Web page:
I’ve used float layouts for as long as I’ve been designing sites. It’s all I’ve known and I’m starting to feel like some of the old guys when I started who simply wouldn’t let go of table based layouts.
I’d like to start altering my approach to something easier and more logical than immediately jumping to float everything on the page.
There are a few alternatives to floats for that sort of “card” layout. In-line Blocks, CSS tables, Flex-box and the new kid in town “Grid”.
In-line block and css tables have been around for a while, so have very robust browser support. Flex-box is well supported too now, albeit with some awkward glitches in IE to consider.
Now grid is growing with support also with the major browsers supporting it, and the usual suspects having difficulties.
Probably the simplest, and most similar to float would be the in-line blocks. It’s a simple, well supported, no-thrills way to get the same sort of effect. The bonus it has over floats being you don’t have to worry about clearing and all that caffuffle with containment.
The css tables are good for page layout, but I would probably avoid for card layouts like this. Floats, in-lines, flex-boxes all have the ability to wrap and flow to new lines as width runs out. But tables are constrained to grouping elements in rows, so responsiveness can be more tricky.
As for grid, I’m still learning that, would probably leave it to mature a bit longer. I think it’s more for whole page layouts, rather than the smaller fiddlier elements that flex-box would handle.
Myself, I have used both in-line blocks and flexbox for card layouts, depending on the specific needs (flex is more flexible). With flex-box you can always add in in-line blocks as a fall-back if you are still concerned about support.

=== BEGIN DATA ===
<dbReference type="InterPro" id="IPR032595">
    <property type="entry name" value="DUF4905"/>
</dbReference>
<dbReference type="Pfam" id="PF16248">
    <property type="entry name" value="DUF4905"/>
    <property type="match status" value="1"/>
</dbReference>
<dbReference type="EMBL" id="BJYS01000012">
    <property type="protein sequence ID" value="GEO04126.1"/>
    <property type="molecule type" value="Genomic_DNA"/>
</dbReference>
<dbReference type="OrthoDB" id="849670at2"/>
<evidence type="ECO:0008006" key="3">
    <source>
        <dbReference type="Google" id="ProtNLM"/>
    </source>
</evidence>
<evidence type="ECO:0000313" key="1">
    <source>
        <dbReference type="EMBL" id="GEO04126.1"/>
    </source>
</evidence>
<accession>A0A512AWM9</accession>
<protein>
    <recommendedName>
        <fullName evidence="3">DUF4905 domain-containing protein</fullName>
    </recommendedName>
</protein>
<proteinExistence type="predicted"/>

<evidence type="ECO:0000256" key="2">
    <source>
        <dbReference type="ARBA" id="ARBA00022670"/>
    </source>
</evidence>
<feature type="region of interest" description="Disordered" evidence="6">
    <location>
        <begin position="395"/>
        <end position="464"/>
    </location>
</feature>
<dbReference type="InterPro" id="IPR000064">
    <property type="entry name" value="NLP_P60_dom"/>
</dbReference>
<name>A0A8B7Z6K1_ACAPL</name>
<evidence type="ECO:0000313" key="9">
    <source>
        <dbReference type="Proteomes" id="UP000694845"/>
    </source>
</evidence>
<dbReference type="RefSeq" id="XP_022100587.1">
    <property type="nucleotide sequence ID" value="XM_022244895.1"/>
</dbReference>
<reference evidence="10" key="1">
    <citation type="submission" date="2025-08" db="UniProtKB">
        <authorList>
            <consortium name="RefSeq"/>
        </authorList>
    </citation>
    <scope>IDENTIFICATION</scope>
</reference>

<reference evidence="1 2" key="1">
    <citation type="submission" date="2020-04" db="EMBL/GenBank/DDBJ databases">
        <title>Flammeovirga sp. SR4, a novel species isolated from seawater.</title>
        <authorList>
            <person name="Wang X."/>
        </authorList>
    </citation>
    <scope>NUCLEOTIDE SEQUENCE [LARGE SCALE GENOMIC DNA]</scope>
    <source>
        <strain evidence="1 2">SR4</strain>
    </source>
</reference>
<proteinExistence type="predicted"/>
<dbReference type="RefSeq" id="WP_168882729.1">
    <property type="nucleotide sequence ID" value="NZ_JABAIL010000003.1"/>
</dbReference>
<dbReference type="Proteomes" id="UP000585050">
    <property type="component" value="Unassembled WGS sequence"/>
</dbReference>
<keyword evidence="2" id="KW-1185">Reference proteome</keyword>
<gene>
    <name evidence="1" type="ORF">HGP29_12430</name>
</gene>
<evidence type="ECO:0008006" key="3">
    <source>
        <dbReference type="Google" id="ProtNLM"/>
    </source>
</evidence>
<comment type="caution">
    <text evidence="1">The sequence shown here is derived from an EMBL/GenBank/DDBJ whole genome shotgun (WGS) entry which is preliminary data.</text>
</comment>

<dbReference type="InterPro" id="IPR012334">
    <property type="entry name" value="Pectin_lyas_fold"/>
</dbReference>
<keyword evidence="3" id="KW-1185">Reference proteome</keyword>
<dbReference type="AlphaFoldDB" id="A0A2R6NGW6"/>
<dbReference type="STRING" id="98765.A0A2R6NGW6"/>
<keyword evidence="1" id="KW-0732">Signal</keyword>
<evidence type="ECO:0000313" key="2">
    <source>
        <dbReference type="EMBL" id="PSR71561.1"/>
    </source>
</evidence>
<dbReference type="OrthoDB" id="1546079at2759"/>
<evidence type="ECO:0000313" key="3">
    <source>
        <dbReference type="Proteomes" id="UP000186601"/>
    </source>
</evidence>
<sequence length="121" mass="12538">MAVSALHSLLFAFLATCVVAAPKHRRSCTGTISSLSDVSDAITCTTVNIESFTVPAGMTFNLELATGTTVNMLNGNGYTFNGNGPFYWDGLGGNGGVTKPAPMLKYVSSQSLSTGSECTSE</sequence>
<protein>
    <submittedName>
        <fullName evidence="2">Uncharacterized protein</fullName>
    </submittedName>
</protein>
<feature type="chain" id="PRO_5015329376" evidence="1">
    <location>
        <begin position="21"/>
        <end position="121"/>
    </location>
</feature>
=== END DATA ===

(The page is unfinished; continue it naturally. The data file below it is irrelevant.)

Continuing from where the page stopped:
Thanks. Your first example does the trick, but I don’t think I can use it considering you’ve got every fourth image wrapped in a row tag. Might make it tricky when feeding content dynamically. Not sure though I’ll have to see.
I did see the css grid stuff a while back but also saw that it wasn’t fully supported so I kind of ignorned it.
Thanks. Those make sense. If I went with inline-block, the idea would simply be to lay out the two columns (from my example) with css tables and then inside the main table cell (where the images are) I’d simply use display: inline-block rather than float left, correct?
I’ve been messing around with flexbox for some things, but it seemed like IE11 support is still lacking? Or am I misunderstanding that?
What’s the process for using flexbox for a layout like this and then using inline-block to fall back on?
Yeah, css grid seems awesome. Can’t wait until it’s more supported.
Yes, this is a simple solution, as it will behave quite similar to float, but without any problems with clearing.
IE11 does support it, but not very well, it’s buggy. It would actually be easier if it didn’t support it at all. I’ve used flex-box before where I had in-line block fall backs that worked OK in IE 8 & 9 in a no-thrills but elegant enough kind of way, but then IE11 tries to support it and gets it wrong, which then leads to workarounds.